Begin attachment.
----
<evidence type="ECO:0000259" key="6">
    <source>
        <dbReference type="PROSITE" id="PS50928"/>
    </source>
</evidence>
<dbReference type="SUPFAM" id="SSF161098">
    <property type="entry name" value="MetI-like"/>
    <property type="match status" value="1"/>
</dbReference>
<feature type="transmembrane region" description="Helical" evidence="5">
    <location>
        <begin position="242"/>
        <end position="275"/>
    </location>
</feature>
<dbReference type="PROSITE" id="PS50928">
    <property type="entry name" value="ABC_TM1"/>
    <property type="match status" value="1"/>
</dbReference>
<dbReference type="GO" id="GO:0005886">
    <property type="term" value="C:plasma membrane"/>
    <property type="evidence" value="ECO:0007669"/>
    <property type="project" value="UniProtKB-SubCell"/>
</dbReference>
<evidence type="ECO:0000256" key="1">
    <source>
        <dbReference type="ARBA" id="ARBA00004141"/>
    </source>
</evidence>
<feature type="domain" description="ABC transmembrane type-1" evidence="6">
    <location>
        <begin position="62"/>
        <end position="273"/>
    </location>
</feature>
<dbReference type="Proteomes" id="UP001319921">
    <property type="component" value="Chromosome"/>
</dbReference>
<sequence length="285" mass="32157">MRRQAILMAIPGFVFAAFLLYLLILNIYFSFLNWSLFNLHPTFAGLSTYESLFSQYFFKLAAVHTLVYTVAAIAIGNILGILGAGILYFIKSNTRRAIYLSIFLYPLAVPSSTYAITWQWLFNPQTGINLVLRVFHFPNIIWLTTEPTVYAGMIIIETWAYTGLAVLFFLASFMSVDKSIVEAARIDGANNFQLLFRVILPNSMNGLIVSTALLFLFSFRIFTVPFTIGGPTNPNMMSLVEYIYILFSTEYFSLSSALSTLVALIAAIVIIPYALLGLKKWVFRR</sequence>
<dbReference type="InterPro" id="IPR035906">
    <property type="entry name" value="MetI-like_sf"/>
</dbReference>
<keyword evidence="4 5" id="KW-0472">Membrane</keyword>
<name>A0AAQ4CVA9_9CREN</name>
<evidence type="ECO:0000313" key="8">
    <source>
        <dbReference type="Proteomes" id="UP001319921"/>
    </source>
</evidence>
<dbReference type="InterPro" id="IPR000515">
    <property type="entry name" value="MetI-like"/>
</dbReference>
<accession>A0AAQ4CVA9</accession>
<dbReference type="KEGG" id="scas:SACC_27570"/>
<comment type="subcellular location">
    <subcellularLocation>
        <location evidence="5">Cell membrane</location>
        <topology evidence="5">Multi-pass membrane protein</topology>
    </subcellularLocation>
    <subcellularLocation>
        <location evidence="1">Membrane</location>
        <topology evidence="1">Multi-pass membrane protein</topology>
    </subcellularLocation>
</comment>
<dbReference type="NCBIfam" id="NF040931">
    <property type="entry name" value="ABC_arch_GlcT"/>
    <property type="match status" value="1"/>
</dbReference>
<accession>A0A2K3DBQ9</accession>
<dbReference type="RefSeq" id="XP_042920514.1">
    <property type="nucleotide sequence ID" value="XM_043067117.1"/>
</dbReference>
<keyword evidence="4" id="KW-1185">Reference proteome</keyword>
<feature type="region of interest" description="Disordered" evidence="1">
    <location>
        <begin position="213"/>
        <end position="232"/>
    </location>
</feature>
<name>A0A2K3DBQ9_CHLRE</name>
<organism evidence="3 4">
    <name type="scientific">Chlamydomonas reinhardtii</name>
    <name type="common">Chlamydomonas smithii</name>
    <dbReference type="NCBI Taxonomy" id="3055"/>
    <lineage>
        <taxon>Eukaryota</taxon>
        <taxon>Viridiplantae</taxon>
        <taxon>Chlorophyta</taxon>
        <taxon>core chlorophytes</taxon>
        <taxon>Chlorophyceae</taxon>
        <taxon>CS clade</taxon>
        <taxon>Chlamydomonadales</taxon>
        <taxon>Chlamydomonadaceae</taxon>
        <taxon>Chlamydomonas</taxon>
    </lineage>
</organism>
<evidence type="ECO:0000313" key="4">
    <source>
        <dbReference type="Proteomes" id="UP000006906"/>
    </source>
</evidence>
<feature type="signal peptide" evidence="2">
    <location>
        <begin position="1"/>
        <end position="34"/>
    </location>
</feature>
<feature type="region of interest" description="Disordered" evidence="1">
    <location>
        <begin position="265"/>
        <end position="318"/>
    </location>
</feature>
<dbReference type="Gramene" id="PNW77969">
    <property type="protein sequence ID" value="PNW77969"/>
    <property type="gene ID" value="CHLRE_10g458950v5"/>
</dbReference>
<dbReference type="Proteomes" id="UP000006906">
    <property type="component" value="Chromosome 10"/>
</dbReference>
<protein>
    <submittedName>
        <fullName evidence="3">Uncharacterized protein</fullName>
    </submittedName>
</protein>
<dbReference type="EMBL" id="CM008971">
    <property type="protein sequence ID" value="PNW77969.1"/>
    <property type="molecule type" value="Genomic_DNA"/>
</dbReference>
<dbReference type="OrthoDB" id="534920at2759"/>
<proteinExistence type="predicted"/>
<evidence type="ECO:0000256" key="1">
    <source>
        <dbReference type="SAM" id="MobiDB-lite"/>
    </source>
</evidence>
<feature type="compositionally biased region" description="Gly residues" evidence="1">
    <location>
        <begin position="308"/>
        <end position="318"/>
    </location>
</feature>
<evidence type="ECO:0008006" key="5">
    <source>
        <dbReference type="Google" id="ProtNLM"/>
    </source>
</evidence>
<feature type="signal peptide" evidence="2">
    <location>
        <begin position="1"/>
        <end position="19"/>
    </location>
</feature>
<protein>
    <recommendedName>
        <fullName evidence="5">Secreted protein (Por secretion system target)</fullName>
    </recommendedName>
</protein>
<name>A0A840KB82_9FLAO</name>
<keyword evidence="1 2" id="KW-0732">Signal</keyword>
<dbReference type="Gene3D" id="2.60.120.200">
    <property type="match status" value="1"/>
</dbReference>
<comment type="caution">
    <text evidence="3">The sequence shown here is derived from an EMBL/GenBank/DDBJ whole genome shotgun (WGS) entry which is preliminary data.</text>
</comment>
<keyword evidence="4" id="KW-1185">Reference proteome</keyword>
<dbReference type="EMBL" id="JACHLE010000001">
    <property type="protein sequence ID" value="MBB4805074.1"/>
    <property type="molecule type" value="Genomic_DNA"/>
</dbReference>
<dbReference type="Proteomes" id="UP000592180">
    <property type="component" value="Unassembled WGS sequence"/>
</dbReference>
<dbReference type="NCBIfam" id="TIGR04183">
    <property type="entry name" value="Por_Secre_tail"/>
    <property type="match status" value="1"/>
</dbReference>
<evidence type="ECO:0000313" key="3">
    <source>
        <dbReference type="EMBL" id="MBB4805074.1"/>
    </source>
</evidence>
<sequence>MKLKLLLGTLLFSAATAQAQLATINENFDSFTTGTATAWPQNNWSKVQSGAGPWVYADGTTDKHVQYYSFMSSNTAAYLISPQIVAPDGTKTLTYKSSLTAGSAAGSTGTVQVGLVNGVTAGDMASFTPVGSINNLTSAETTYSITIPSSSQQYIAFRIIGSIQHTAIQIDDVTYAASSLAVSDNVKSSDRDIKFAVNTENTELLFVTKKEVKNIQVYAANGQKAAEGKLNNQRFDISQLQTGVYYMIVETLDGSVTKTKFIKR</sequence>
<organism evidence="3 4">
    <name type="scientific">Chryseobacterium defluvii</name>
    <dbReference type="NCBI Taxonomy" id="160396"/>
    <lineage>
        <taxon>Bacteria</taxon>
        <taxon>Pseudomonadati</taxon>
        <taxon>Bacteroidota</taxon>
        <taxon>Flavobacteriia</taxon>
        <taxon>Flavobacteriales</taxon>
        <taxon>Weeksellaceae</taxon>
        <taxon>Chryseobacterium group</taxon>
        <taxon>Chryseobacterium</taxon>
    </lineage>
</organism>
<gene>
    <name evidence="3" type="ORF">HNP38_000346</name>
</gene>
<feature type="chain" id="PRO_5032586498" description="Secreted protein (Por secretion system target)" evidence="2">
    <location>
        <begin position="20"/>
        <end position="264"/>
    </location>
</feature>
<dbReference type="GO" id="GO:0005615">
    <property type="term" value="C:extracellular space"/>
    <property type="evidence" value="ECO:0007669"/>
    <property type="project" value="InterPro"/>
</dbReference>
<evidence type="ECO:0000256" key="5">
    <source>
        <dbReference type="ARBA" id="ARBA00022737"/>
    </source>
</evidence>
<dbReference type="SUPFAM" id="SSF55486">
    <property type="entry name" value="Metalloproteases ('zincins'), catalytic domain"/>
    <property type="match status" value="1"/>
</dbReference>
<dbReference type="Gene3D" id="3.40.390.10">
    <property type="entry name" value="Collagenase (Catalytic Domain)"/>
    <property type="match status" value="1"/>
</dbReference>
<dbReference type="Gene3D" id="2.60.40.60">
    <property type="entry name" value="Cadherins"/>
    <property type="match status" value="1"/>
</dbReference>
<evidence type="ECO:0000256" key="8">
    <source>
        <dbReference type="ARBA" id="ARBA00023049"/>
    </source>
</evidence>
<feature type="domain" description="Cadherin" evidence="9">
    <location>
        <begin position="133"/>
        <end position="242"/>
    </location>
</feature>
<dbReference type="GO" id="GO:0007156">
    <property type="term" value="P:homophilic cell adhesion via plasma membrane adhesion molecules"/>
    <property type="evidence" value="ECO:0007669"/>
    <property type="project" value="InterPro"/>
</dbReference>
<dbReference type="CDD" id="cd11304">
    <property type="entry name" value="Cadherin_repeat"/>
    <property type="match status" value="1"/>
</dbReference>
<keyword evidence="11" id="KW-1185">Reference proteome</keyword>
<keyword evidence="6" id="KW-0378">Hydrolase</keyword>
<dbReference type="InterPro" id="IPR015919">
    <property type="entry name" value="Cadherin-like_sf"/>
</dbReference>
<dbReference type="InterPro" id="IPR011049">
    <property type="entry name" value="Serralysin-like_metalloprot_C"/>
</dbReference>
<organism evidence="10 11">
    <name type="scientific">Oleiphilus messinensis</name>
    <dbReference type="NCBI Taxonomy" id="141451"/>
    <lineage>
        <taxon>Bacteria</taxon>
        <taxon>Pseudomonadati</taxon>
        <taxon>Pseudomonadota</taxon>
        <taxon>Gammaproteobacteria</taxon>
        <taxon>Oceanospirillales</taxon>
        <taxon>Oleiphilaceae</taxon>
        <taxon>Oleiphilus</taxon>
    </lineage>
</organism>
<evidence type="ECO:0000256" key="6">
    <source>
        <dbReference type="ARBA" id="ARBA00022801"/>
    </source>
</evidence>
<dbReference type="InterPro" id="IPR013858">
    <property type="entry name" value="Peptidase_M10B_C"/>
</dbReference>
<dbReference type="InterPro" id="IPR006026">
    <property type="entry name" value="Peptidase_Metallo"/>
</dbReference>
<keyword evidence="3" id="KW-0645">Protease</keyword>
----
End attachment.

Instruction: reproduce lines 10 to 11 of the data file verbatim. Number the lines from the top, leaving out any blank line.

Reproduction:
<feature type="transmembrane region" description="Helical" evidence="5">
    <location>